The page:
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Ca. Liberibacter asiaticus’ Carries an Excision Plasmid Prophage and a Chromosomally Integrated Prophage That Becomes Lytic in Plant Infections

April 2011 , Volume 24 , Number  4
Pages  458 - 468

Shujian Zhang,1 Zomary Flores-Cruz,1 Lijuan Zhou,2 Byung-Ho Kang,3 Laura A. Fleites,1 Mark D. Gooch,4 Nelson A. Wulff,5 Michael J. Davis,6 Yong-Ping Duan,7 and Dean W. Gabriel1

1Plant Pathology Dept., University of Florida, Gainesville, FL 32611, U.S.A.; 2Indian River Research and Education Center, University of Florida, Ft. Pierce, FL 34945, U.S.A.; 3Microbiology and Cell Science Dept., University of Florida, Gainesville, FL 32611, U.S.A.; 4Division of Plant Industry, Florida Department of Agriculture and Consumer Services, Gainesville, FL 32608, U.S.A.; 5Departamento Científico, Fundecitrus, Araraquara, SP 14807-040, Brazil; 6Citrus Research and Education Center, University of Florida, Lake Alfred, FL 33850, U.S.A.; 7Horticultural Research Laboratory, USDA-ARS, Fort Pierce, FL 34945, U.S.A.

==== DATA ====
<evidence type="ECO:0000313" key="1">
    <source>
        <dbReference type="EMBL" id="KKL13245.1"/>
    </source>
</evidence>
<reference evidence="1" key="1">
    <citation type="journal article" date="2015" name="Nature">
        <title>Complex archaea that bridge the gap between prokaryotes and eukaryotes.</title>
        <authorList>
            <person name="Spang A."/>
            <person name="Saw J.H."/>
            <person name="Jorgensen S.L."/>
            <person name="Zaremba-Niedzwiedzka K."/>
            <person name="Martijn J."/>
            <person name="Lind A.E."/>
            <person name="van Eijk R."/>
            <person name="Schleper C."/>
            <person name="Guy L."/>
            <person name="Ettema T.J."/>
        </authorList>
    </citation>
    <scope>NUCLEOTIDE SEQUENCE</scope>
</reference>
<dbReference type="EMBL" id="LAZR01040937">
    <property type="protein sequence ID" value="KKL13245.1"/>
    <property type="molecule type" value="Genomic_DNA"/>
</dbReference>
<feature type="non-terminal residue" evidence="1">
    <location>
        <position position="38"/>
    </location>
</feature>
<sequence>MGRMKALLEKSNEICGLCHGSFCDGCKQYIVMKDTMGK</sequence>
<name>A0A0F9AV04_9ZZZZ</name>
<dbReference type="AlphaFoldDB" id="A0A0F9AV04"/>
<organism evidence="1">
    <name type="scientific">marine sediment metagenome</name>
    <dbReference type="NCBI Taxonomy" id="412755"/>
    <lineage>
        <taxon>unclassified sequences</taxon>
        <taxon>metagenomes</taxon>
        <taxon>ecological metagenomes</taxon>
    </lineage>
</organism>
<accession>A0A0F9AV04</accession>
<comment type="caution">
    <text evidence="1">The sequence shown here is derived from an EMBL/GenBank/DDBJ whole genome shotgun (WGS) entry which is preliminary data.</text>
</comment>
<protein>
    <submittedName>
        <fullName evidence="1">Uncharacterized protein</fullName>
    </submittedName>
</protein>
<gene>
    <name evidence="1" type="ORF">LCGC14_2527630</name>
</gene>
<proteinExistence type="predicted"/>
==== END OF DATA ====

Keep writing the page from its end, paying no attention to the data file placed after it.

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Accepted 14 December 2010.

Huanglongbing (HLB), also known as citrus greening, is a lethal disease of citrus caused by several species of ‘Candidatus Liberibacter’, a psyllid-transmitted, phloem-limited, alpha proteobacteria. ‘Ca. Liberibacter asiaticus’ is widespread in Florida citrus. The recently published ‘Ca. L. asiaticus’ psy62 genome, derived from a psyllid, revealed a prophage-like region of DNA in the genome, but phage have not been associated with ‘Ca. L. asiaticus’ to date. In the present study, shotgun sequencing and a fosmid DNA library of curated ‘Ca. L. asiaticus’ UF506, originally derived from citrus symptomatic for HLB, revealed two largely homologous, circular phage genomes, SC1 and SC2. SC2 encoded putative adhesin and peroxidase genes that had not previously been identified in ‘Ca. L. asiaticus’ and which may be involved in lysogenic conversion. SC2 also appeared to lack lytic cycle genes and replicated as a prophage excision plasmid, in addition to being found integrated in tandem with SC1 in the UF506 chromosome. By contrast, SC1 carried suspected lytic cycle genes and was found in nonintegrated, lytic cycle forms only in planta. Phage particles associated with ‘Ca. L. asiaticus’ were found in the phloem of infected periwinkles by transmission electron microscopy. In psyllids, both SC1 and SC2 were found only as prophage.

© 2011 The American Phytopathological Society